Pablo Picasso’s full name was Pablo Diego José Francisco de Paula Juan Nepomuceno María de los Remedios Cipriano de la Santísima Trinidad Ruiz y Picasso, a name he was given right from birth. Got that?

25. Musical improv : JAM
The use of “jam”, to mean an improvised passage performed by a whole jazz band, dates back to the late twenties. This gave rise to “jam session”, a term used a few years later. The use of “jam” in this context probably stems from the meaning of “jam” as something sweet, something excellent.

34. Kabayaki fish : EEL
“Kabayaki” is a specific way of preparing fish in Japanese cuisine, and in particular refers to the preparation of eel.

38. Conductor Zubin ___ : MEHTA
Zubin Mehta is an Indian conductor of western classical music, from Mumbai. Mehta studied music in Vienna, where he made his conducting debut in 1958. In 1961 he was named assistant director of the Los Angeles Philharmonic, creating a fuss with the music director designate of the orchestra, Georg Solti. Solti resigned as a protest, and Mehta took his job. In 1978 Mehta took over as Music Director and Principal Conductor of the New York Philharmonic, eventually becoming the longest holder of that position.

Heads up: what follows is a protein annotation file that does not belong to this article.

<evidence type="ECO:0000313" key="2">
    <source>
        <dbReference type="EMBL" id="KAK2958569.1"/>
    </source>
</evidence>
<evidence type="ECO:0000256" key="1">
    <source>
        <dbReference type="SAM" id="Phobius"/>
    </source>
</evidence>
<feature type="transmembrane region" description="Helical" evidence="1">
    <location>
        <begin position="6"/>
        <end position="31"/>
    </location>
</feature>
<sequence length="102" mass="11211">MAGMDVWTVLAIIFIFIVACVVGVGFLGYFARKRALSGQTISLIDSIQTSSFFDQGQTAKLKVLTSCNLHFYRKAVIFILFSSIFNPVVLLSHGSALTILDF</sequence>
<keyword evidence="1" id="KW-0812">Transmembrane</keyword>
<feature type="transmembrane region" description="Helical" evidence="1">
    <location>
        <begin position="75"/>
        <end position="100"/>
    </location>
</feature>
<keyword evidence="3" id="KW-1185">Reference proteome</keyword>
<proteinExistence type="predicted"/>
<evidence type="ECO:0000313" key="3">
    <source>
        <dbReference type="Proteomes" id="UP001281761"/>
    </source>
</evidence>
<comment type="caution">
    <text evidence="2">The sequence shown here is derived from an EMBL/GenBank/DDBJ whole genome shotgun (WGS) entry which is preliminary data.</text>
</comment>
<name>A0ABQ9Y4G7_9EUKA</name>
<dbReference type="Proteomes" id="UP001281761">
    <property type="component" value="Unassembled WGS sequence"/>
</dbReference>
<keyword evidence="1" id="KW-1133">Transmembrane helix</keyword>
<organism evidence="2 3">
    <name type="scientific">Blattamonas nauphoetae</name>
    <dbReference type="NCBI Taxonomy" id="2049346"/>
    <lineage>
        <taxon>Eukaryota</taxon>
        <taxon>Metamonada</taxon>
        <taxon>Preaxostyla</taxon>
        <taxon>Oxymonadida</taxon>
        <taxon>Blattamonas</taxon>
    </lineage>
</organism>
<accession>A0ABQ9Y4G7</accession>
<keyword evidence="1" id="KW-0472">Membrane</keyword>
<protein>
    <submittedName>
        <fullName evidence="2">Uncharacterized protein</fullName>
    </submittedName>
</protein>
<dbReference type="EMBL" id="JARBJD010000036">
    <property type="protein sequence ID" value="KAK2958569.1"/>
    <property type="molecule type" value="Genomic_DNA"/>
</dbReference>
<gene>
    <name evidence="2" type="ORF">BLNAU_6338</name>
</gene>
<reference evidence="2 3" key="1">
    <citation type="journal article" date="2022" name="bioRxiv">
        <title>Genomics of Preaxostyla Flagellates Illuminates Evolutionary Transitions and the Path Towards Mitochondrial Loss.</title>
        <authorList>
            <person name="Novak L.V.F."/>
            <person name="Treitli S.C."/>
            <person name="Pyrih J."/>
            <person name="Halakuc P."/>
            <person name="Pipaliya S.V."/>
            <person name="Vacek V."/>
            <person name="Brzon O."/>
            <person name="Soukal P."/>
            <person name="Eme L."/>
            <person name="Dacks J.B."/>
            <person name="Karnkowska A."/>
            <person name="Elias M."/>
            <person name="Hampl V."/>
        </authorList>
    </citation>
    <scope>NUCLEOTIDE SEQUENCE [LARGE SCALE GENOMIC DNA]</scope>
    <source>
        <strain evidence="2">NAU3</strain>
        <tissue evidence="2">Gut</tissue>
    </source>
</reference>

39. 2012 Quentin Tarantino western : DJANGO UNCHAINED
“Django Unchained” is a Quentin Tarantino film that was released in 2012. It is the highest grossing film that Tarantino has made to date. I tend to avoid Tarantino movies as I find them to be unnecessarily violent. Apparently “Django Unchained” is one of his more violent offerings.

43. Columbus’s hometown : GENOA
Genoa is a seaport in the very north of Italy, in the region known as Liguria. One of Genoa’s most famous sons was Christopher Columbus.

45. Its score is reported on some univ. applications : GRE
Passing the Graduate Record Examination (GRE) is usually a requirement for entry into graduate school here in the US.

46. Demi or Julianne Moore : ACTRESS
Demi Moore was born Demetria Guynes and took the name Demi Moore when she married her first husband, Freddy Moore. She changed her name to Demi Guynes Kutcher a few years after marrying her present husband, Ashton Kutcher. She still uses Demi Moore as her professional name.

Julianne Moore is a favorite actress of mine. Favorite performances have been in “The End of the Affair” (1999), “The Hours” (2002), “Children of Men” and the TV movie “Game Change” in which she played vice-presidential candidate Sarah Palin. Moore is also a very successful children’s novelist, with her book “Freckleface Strawberry” becoming a New York Times Best Seller.